So who here is excited?
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http://www.polygon.com/2013/5/21/4349698/xbox-one-not-backward-compatible-xbox-360The Xbox One won't play any existing Xbox 360 games, said Microsoft's Marc Whitten in an interview with The Verge.The lack of backward compatibility results from the new console's hardware architecture, which is a significant departure from that of the Xbox 360. "The system is based on a different core architecture, so back-compat doesn't really work from that perspective," said Whitten, corporate vice president of Xbox Live.
The Xbox 360 does support certain original Xbox games through software emulation â€” more than 450 titles, almost half the console's library â€” although backward compatibility can be spotty, depending on the game in question.
Sony's PlayStation 4 is in the same situation as the next Xbox â€” it won't natively support PlayStation 3 games, because the upcoming system's AMD-made "Jaguar" x86 processor is too different from the PS3's Cell processor. Sony hopes to make back catalog games available on the PS4 through streaming and emulation.
http://www.wired.com/gamelife/2013/05/xbox-one-analysis/What follows naturally from this is that each disc would have to be tied to a unique Xbox Live account, else you could take a single disc and pass it between everyone you know and copy the game over and over. Since this is clearly not going to happen, each disc must then only install for a single owner.Microsoft did say that if a disc was used with a second account, that owner would be given the option to pay a fee and install the game from the disc, which would then mean that the new account would also own the game and could play it without the disc.
But what if a second person simply wanted to put the disc in and play the game without installing â€“ and without paying extra? In other words, what happens to our traditional concept of a â€œused gameâ€�? This is a question for which Microsoft did not yet have an answer, and is surely something that game buyers (as well as renters and lenders) will want to know.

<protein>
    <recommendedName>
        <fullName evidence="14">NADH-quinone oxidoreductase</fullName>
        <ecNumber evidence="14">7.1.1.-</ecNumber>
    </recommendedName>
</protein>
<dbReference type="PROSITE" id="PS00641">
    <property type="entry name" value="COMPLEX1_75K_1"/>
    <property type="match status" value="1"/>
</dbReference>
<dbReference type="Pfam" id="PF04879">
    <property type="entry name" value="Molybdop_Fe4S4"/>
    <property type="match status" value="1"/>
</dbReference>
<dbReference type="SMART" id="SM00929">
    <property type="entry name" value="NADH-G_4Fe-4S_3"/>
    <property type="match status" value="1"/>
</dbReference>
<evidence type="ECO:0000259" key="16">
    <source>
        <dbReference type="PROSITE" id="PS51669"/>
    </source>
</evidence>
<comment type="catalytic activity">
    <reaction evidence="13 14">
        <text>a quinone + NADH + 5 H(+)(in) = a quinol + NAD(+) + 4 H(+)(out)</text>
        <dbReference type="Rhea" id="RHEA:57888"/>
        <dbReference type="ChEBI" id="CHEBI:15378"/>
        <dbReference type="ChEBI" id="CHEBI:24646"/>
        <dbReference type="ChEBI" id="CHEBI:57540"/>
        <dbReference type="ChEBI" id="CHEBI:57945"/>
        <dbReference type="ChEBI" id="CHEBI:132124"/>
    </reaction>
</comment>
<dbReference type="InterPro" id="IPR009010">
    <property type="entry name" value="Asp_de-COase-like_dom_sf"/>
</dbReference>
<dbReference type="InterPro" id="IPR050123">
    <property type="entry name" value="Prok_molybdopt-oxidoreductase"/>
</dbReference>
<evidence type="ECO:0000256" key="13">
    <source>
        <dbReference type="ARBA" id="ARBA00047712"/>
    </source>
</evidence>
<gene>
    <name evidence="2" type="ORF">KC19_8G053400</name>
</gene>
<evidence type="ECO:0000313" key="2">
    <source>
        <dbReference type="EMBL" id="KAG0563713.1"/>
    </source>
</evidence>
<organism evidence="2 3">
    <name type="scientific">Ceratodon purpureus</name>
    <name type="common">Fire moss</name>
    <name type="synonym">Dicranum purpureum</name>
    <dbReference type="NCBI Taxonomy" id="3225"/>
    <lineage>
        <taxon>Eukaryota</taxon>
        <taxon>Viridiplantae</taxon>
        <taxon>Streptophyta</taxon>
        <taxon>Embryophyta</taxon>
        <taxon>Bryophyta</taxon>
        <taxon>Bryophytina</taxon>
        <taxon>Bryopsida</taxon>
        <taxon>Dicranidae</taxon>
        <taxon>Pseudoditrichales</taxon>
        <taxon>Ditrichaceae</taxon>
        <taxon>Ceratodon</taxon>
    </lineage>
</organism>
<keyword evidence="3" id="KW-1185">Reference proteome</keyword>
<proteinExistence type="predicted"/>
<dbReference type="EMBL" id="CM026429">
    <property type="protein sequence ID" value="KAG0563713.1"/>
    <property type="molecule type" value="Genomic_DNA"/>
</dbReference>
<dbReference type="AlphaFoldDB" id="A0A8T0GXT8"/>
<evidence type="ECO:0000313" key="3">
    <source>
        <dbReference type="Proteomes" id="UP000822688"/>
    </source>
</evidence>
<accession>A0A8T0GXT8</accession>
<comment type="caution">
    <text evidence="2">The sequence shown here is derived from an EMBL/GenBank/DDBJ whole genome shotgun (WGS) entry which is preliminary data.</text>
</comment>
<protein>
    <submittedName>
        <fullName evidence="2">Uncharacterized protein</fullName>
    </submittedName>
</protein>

The way they talked about the Kinect during the show, it sounds like it is part of the connectivity, for communication between the xbox and you, whether it is voice/gesture or using the controller.I'm looking forward to the E3 announcements, hopefully they have some date / price info to share then.What's the deal with that???
The only thing they said on date was "Later this year". As Nodle says, I'm guessing Novemberish, but I'd love to be wrong and have it a little earlier. I really liked the look of the TV capabilities, wish they'd said more about how that will work. Looking at Xbox.com it would seem just by having the cable box connected to the XBOX (HDMI input) and the Xbox to the TV (HDMI out). Great for most, since it will switch inputs, give you a guide and all the fun they showed, but here's hoping it works just as well over LAN using my Media CenterDid they mention a release date? Christmas time???
http://kotaku.com/you-will-be-able-to-trade-xbox-one-games-online-micros-509140825Here's how the system works: when you buy an Xbox One game, you'll get a unique code that you enter when you install that game. You'll have to connect to the Internet in order to authorize that code, and the code can only be used once. Once you use it, that game will then be linked to your Xbox Live account. "It sits on your harddrive and you have permission to play that game as long as youâ€™d like," Harrison said.